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J Biol Chem. 2002 Jan 25;277(4):2477-84. Epub 2001 Nov 2.

Chemoprotection by phenolic antioxidants. Inhibition of tumor necrosis factor alpha induction in macrophages.

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1
Receptor Biology Laboratory, Toxicology and Molecular Biology Branch, Health Effects Laboratory Division, National Institute for Occupational Safety and Health, Centers for Disease Control and Prevention, Morgantown, West Virginia 26505, USA. qam1@cdc.gov

Abstract

Phenolic antioxidants exhibit anti-inflammatory activity in protection against chemical toxicity and cancer. To investigate the molecular mechanism of anti-inflammation, we analyzed the regulation of tumor necrosis factor alpha (TNF-alpha) expression in macrophages, a key step in inflammation, by the antioxidants. Whereas lipopolysaccharide (LPS), an inflammatory inducer, stimulates rapid synthesis of TNF-alpha protein, phenolic antioxidants, exemplified by tert-butyl hydroquinone and 1,4-dihydroquinone, block LPS-induced production of TNF-alpha protein in a time- and dose-dependent manner. Inhibition of TNF-alpha induction correlates with the capacity of the antioxidants to undergo oxidation-reduction cycling, implicating oxidative signaling in the inhibition. The antioxidants blocked LPS-induced increase of the steady-state mRNA of TNF-alpha but did not affect the half-life of the mRNA. Electrophoretic mobility shift assay reveals a total inhibition of LPS-induced formation of nuclear factor kappaB.DNA binding complexes by phenolic antioxidants. Finally, 1,4-dihydroquinone blocks the induction of TNF-alpha target genes interleukin 1beta and interleukin 6 at both mRNA and protein levels. Our findings demonstrate that phenolic antioxidants potently inhibit signal-induced TNF-alpha transcription and suggest a mechanism of anti-inflammation by the antioxidants through control of cytokine induction during inflammation.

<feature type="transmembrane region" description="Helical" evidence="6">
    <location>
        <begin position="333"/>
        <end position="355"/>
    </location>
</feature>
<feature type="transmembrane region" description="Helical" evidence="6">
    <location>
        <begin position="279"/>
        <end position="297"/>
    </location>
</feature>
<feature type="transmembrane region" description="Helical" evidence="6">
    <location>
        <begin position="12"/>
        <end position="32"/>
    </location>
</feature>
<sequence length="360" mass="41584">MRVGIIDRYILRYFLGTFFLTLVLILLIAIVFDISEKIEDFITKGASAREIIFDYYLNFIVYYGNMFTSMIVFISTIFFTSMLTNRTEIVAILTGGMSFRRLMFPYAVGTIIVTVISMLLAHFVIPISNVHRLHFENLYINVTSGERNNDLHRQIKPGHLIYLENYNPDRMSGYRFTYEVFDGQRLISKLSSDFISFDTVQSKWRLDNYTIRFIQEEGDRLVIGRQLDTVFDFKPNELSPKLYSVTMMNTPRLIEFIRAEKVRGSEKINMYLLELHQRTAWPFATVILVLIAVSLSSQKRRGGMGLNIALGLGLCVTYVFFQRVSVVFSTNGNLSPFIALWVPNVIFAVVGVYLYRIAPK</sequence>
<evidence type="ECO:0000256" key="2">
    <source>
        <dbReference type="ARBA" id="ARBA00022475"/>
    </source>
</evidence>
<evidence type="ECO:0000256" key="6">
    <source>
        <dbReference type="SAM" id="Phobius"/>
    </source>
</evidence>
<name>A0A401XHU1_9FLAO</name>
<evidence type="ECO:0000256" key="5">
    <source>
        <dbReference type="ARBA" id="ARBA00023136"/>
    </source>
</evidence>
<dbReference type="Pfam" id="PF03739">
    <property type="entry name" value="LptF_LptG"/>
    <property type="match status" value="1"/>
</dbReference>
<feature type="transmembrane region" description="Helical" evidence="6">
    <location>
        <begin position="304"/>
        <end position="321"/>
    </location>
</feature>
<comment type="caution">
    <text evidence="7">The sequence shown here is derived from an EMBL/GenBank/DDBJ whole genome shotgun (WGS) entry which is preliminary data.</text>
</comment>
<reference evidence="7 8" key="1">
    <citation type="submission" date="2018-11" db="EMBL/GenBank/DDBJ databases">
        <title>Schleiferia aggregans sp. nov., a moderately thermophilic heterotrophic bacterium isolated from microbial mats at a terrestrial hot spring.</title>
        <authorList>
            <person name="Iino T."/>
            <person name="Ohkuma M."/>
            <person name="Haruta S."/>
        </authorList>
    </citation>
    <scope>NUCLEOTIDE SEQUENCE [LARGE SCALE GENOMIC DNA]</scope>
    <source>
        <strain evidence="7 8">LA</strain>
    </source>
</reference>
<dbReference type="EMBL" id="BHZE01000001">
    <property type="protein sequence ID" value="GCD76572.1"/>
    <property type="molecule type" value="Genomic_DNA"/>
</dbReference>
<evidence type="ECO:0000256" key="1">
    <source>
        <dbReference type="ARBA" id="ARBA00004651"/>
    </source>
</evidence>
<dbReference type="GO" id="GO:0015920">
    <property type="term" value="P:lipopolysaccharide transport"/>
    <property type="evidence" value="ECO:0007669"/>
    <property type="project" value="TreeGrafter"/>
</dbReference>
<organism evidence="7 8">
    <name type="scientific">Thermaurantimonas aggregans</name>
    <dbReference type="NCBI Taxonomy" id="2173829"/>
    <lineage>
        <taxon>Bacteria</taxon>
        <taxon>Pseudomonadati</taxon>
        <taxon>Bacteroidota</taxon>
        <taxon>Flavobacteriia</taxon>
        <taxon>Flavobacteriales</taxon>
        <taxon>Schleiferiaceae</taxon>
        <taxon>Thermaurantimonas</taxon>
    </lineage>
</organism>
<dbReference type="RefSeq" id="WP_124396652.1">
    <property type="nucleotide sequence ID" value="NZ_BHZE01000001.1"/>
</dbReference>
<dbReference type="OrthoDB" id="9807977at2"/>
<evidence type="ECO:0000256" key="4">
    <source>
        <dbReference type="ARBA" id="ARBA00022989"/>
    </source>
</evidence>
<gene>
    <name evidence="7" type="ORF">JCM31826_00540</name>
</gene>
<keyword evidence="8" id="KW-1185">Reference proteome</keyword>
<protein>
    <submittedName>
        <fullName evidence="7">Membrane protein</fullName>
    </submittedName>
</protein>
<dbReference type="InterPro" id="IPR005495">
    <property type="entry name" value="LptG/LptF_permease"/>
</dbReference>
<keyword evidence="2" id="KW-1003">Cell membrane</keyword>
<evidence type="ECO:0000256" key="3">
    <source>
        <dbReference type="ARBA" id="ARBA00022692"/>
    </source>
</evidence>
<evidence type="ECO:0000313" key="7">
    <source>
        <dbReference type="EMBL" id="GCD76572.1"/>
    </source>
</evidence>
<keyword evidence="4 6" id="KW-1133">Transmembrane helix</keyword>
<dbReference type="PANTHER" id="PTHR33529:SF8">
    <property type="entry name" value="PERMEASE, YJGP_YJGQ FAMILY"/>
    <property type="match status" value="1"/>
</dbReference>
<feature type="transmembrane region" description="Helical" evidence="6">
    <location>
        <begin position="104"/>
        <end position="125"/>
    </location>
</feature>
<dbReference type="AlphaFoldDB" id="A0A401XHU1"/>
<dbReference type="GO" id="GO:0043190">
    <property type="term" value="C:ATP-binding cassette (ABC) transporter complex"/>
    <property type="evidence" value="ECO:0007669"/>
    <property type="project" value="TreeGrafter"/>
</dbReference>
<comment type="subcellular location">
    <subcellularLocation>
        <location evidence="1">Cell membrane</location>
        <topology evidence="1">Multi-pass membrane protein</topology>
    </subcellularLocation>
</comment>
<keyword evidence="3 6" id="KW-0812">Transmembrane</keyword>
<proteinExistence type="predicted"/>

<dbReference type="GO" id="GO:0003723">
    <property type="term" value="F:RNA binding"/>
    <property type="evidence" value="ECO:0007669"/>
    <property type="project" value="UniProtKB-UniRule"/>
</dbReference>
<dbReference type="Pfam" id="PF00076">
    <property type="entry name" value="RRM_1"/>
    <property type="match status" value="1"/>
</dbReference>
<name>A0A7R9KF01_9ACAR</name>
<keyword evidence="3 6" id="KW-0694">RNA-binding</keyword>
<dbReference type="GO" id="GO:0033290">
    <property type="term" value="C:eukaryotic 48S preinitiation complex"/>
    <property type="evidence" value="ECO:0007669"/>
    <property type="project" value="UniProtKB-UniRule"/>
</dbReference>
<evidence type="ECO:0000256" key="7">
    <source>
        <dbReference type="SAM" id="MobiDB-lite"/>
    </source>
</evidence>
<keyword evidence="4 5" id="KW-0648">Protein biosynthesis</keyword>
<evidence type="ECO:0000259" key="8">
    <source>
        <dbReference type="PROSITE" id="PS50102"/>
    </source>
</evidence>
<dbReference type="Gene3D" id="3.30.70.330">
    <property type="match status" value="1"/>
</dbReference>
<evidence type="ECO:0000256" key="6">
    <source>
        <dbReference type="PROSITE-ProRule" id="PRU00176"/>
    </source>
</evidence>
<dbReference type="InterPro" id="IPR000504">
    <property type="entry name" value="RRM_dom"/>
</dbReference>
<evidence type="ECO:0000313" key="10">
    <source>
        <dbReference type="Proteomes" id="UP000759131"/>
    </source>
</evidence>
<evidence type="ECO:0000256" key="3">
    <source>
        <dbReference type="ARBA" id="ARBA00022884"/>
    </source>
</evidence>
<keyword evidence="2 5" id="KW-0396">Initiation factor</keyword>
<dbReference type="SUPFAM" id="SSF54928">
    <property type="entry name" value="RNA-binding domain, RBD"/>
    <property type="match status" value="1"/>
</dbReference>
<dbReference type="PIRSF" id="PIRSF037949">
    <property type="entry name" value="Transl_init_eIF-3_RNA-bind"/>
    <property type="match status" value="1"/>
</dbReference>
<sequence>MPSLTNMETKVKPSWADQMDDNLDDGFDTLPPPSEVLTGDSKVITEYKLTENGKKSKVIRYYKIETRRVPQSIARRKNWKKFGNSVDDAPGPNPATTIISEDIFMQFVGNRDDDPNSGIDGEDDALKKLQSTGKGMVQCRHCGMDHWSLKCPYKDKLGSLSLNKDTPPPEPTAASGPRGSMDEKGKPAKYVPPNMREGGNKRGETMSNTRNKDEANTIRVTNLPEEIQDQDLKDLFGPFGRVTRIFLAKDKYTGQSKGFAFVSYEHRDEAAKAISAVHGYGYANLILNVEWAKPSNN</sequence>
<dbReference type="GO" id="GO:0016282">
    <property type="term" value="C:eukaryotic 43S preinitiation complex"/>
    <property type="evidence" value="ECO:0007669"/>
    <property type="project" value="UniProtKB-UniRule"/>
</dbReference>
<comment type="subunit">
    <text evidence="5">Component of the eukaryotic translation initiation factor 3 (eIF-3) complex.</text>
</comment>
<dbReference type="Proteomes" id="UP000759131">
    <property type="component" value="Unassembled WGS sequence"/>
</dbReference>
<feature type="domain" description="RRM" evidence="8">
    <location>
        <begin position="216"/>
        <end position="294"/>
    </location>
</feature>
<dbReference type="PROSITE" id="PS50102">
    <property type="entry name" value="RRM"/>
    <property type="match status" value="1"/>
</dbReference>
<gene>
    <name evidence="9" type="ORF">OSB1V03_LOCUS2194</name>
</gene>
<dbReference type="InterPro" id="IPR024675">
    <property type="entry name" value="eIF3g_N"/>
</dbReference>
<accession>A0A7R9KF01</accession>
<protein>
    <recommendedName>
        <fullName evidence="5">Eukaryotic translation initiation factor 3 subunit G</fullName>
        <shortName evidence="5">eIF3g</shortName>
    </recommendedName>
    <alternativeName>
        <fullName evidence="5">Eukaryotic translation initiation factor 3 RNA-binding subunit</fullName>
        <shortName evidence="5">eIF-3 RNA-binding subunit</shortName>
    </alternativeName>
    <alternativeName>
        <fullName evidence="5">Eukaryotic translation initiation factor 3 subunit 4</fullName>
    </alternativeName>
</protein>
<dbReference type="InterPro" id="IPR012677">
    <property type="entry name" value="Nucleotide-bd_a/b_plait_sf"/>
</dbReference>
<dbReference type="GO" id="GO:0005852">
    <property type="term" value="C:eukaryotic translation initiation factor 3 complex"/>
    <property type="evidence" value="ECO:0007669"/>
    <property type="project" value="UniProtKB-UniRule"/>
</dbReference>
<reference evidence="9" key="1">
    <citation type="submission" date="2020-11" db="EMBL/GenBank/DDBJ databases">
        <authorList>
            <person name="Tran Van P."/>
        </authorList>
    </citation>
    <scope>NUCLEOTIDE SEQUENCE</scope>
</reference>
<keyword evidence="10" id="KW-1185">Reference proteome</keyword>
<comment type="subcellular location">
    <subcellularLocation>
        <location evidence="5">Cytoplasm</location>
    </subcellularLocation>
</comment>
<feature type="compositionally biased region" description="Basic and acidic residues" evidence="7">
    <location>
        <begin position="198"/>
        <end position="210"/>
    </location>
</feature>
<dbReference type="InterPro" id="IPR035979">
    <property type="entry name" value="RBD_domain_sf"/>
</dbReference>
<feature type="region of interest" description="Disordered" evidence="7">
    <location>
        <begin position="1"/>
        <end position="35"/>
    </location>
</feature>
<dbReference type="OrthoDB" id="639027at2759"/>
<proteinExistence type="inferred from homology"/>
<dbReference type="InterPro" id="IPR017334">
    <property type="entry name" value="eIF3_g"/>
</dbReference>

PMID:
11694529
DOI:
10.1074/jbc.M106685200
[Indexed for MEDLINE]
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